Move over Mozart in the Jungle, never mind Marin Alsop and The Conductor — Tár will be all around us for months. The film, to be released in select theaters on Oct. 7 and nationwide Oct. 28, will have a Deutsche Grammophon recording (really) and could be a favorite come awards season.
Whatever the fictional character of Lydia Tár may do to spread the word about symphonic music and women on the podium, a certain value from the film is Hildur Guðnadóttir’s music, along with a good chunk of Mahler’s Fifth Symphony.
Set in the international world of classical music, Tár centers on its eponymous character, “widely considered one of the greatest living composer-conductors and the first-ever female chief conductor of a major German orchestra.”
This writer’s experience with the “greatest living” genre began in 1950, with Roberto Benzi headlining Prélude à la gloire (U.S. title: The Little Conductor), ruining the bloated Franz Liszt Les préludes for life. For many balletomanes, 2010’s Black Swan popularized ballet “the wrong way” with tabloid sensationalism. Be warned.
From writer and director Todd Field and starring Noémie Merlant, Nina Hoss, Sophie Kauer, Julian Glover, Allan Corduner, and Mark Strong, the film received a rave review from Variety:
“The movie is breathtaking — in its drama, its high-crafted innovation, its vision. It’s a ruthless but intimate tale of art, lust, obsession, and power. It’s set in the contemporary classical-music world, and if that sounds a bit high-toned (it is, in a good way), the movie leads us through that world in a manner that’s so rigorously precise and authentic and detailed that it generates the immersion of a thriller.”
A fictional interview in the introductory scene describes the film’s star: “As a conductor, Tár began her career with The Cleveland Orchestra, Chicago Symphony Orchestra, the Boston Symphony Orchestra, until she at last arrived here at our own New York Philharmonic.”
According to Classic FM, “the story summary frames itself as if Lydia Tár is a real-life icon that everyone should be familiar with prior to seeing her story in a feature film, but Tár is an entirely fictionalized story. Perhaps this is the biggest hint so far that the film will be something of a commentary on the way we look at artists and celebrities, taking a deep dive into their creative process and the effects that their dedication can have on their mental health and psyche.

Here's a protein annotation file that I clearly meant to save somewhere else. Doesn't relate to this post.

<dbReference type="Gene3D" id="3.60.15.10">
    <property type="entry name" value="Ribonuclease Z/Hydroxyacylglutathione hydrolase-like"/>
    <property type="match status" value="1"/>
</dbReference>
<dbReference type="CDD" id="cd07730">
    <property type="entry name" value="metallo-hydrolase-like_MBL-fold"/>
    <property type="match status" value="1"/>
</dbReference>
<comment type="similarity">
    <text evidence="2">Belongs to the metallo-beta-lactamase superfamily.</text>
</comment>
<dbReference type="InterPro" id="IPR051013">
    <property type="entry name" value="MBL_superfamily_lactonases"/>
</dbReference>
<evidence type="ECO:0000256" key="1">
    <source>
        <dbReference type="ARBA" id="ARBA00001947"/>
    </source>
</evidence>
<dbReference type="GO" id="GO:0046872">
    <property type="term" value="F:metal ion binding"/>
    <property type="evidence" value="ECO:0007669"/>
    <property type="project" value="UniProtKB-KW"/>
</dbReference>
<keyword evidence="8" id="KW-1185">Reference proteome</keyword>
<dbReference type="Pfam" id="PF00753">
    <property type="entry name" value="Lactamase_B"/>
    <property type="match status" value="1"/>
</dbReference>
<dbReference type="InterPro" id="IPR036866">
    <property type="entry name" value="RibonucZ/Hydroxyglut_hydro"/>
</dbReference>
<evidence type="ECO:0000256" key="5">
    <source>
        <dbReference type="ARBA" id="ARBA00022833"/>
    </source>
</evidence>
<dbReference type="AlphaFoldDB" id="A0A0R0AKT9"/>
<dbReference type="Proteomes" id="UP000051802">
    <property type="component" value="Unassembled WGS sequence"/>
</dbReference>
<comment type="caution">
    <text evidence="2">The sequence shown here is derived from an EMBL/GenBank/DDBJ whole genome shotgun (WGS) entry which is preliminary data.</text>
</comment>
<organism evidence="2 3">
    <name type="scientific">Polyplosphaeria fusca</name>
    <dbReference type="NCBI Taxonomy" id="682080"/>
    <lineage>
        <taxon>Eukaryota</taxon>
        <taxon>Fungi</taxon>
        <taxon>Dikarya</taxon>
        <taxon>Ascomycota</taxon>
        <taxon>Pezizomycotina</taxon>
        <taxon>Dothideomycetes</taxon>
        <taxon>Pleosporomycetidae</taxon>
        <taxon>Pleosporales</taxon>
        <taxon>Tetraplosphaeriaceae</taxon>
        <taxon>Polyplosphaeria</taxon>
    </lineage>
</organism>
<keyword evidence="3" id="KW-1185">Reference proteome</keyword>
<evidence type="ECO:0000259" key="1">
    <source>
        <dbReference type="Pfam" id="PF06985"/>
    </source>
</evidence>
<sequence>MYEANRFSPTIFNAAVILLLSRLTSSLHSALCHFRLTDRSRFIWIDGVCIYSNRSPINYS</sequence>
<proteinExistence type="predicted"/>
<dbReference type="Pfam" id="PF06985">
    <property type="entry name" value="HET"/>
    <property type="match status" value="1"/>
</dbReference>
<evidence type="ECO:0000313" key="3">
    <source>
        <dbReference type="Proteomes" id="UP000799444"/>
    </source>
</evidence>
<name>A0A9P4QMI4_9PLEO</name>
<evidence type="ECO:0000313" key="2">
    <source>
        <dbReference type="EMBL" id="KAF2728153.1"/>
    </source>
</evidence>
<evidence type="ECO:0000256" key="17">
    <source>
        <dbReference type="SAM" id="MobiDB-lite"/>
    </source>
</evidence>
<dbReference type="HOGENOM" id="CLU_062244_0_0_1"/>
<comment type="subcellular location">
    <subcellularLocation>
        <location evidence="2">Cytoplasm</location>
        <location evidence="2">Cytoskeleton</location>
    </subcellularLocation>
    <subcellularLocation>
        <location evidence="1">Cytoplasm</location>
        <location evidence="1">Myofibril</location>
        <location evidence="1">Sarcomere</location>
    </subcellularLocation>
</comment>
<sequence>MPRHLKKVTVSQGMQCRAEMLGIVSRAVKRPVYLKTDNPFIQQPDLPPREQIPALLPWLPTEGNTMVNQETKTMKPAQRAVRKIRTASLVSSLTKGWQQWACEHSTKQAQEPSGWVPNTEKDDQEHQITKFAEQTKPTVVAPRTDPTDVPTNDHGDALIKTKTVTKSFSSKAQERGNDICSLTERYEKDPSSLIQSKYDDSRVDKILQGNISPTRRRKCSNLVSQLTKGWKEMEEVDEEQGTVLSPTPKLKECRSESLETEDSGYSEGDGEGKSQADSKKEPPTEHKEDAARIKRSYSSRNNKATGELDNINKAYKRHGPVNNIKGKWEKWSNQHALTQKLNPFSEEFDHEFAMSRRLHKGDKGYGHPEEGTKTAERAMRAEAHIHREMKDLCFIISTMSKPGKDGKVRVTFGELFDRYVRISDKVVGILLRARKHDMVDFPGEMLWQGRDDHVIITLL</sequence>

“Ultimately a lot of that is guesswork [because] the trailer is almost deliberately very vague. … Still, we can infer that the character of Lydia Tár, like many of history’s greatest creative minds, will be a staunch perfectionist who will struggle to find a healthy balance between her musical life and her personal life.”
Among those who have already seen the film is famed silent-film musician Donald Sosin, who writes:
“It’s a fascinating film, whatever one thinks of the gender politics. The discussions of music are brilliantly done, deeper than any other narrative film I can think of. And she is a credible conductor. Very worthwhile seeing.”
Of gender politics, the Variety review says: “Lydia addresses the question of what it means to be a conductor who’s a woman — which, perhaps to our surprise, she treats as a total non-issue (as does the film), explaining that that road was paved long ago and that she now occupies the privileged position of not having to be defined, by her gender, as some sort of novelty act.”
“Non-issue”? Even in San Francisco, listing women conductors at SF Symphony and SF Opera through the years only adds up to a small percentage. Still, progress is real and promising to remedy the past’s wrongs.
Todd Field, Tár’s director, had this measured statement about the film’s star:
This script was written for one artist, Cate Blanchett. Had she said no, the film would have never seen the light of day. Filmgoers, amateur and otherwise, will not be surprised by this. After all, she is a master supreme.
Even so, while we were making the picture, the superhuman skill and verisimilitude of Cate was something truly astounding to behold. She raised all boats. The privilege of collaborating with an artist of this caliber is something impossible to adequately describe. In every possible way this is Cate’s film.”